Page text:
As drought damage is intricately related to long-term climate, social and environmental conditions, drought risk reduction requires multi-faceted approaches of which elements include governance, early warnings, education and preparedness. Recent progress of information technology has enabled advancement of early warnings on drought. For example, the development of drought can be closely monitored through analyzing not only hydrological data but land data such as ground-moisture collected by newly launched satellites. Early warnings on drought are expected to advance further as ocean research works about the effects of El-Nino and Di-pole phenomena on regional climate and weather conditions are in progress.
Thus, disaster risk reduction actions based on advanced science and technology are rapidly making progress. These cases and good practices should be shared among countries through workshops and data bases. The international community is encouraged to collaborate to deliver the benefits of science and technology to people everywhere, especially those who suffer from poverty.
People's feeling and hopes were intertwined with the surrounding nature and society, which led to concrete relations between people and water. Based on historical relations between human beings and water, how should we relate to water in the future?
One of the lessons is that our feelings and aspirations on water are deeper than we think. This reflects the long-standing relations across generations. Pursuing higher efficiency and physical advantages through water management is not enough. We should review the historical relations between people and water, draw upon people's deep feelings about water, and reflect on this in our future water management.
The case of the Kaseda Manor exemplified the way in which good practices of water management can be transferred to other areas. The transfer may even lead to the transformation of a nation. Learning from good practices can be a short cut to better water management. Many public events such as UN conferences like this one, the World Water Forum, and Regional Water Summits have been held for information sharing and open discussion. I hope these opportunities are effectively used by many to learn from one another and to galvanize action to solve water problems.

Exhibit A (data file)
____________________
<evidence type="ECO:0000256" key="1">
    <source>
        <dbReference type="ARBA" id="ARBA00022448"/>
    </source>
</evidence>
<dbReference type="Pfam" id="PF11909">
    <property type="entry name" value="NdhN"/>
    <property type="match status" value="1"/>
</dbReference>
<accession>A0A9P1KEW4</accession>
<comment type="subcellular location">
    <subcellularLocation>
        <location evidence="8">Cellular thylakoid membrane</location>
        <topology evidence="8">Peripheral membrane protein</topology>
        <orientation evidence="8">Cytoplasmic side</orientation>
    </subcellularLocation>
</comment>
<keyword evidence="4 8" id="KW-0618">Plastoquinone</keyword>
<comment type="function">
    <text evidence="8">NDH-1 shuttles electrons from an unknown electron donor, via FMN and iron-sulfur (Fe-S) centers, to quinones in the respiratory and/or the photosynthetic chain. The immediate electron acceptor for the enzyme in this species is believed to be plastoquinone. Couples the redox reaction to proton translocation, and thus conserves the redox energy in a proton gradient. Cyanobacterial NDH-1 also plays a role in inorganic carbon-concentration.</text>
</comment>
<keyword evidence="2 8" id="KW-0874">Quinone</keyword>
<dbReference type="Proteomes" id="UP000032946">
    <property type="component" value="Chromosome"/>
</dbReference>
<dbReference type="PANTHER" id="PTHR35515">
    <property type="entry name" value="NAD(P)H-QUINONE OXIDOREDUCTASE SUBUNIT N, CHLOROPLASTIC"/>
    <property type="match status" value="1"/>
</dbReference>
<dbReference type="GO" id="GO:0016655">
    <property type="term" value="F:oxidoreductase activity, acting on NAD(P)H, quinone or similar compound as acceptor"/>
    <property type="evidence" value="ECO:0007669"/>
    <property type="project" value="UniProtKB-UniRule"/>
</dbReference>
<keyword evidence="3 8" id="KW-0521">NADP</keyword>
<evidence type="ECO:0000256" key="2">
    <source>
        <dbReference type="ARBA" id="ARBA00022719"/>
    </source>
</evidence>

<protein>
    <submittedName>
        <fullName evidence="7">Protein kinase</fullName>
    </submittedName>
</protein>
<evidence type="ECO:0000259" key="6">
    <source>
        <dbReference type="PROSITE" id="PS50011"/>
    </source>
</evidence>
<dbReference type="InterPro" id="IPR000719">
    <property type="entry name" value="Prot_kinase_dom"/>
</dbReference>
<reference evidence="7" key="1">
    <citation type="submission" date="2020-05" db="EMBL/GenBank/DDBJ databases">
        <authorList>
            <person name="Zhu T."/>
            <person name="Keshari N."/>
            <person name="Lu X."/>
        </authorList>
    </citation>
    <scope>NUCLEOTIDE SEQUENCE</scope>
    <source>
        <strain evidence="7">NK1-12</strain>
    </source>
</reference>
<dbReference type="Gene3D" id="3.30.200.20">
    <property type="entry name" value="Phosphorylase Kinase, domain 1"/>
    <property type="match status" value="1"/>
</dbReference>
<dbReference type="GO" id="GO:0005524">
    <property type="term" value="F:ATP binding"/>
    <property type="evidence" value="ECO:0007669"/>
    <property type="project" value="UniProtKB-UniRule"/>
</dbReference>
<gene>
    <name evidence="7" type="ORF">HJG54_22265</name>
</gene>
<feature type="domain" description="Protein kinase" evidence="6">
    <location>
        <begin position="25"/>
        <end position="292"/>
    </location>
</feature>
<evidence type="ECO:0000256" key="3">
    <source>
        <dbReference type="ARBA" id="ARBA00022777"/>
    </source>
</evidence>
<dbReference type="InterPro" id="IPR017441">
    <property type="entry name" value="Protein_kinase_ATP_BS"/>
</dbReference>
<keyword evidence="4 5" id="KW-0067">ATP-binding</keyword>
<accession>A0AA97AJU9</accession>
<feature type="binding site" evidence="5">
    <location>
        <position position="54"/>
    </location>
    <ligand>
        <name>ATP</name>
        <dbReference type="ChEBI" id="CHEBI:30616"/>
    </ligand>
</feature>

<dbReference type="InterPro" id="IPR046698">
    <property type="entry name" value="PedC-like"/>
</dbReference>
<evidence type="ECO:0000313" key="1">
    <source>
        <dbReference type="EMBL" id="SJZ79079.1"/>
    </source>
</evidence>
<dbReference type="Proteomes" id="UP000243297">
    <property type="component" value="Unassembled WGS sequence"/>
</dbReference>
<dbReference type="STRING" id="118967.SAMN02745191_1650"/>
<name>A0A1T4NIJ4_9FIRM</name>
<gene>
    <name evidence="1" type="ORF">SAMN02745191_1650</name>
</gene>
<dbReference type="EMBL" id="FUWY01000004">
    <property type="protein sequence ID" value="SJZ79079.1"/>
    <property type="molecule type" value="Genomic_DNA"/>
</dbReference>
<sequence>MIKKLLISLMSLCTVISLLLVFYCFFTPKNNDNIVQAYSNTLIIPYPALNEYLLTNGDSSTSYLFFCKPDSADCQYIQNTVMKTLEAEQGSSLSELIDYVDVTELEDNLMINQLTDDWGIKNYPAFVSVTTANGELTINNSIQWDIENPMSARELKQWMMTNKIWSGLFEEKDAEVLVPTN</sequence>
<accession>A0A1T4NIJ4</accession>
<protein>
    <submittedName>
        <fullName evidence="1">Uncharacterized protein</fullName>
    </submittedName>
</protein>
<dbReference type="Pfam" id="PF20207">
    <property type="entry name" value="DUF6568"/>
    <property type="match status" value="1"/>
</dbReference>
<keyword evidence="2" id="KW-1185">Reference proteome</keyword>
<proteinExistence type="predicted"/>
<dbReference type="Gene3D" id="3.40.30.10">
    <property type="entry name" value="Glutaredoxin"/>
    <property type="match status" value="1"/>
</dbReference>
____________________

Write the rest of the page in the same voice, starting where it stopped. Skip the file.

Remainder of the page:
The world is still facing many water challenges although a lot of improvements have already been achieved. 663 million people still lack access to improved water sources. 2.4 billion people do not have access to improved sanitation. Economic damages from water-related disasters are globally increasing. Promotion of trans-boundary water cooperation is also a critical challenge. We are in a century of science and technology. Collaboration by the international community is expected to deliver the benefits of science and technology to every corner of the world, especially to people suffering from poverty.
We are at the juncture of following-up the Summit for Sustainable Development and preparing for COP21. We should take this opportunity to deepen discussions and accelerate action to solve water and sanitation challenges.
I would like to conclude my lecture by reciting my favorite Haiku by Fura Maeda. (Fig.23).
Overlaying the quarter
Is Mt. Tateyama in the background
There, water is sprinkled
To cool the streets
The poem reminds me of a town of Toyama where majestic Mt. Tateyama stands in the background, overlaying the town. People sprinkle water to enjoy cooled streets in the summer. Water benefits us in many ways. Mountain streams are turned into water for drinking and agriculture. Shortage or excess of water, on the other hand, has a negative impact on people and their lives. I will continue my efforts to bring about a world where people can live peacefully and happily as depicted in this poem.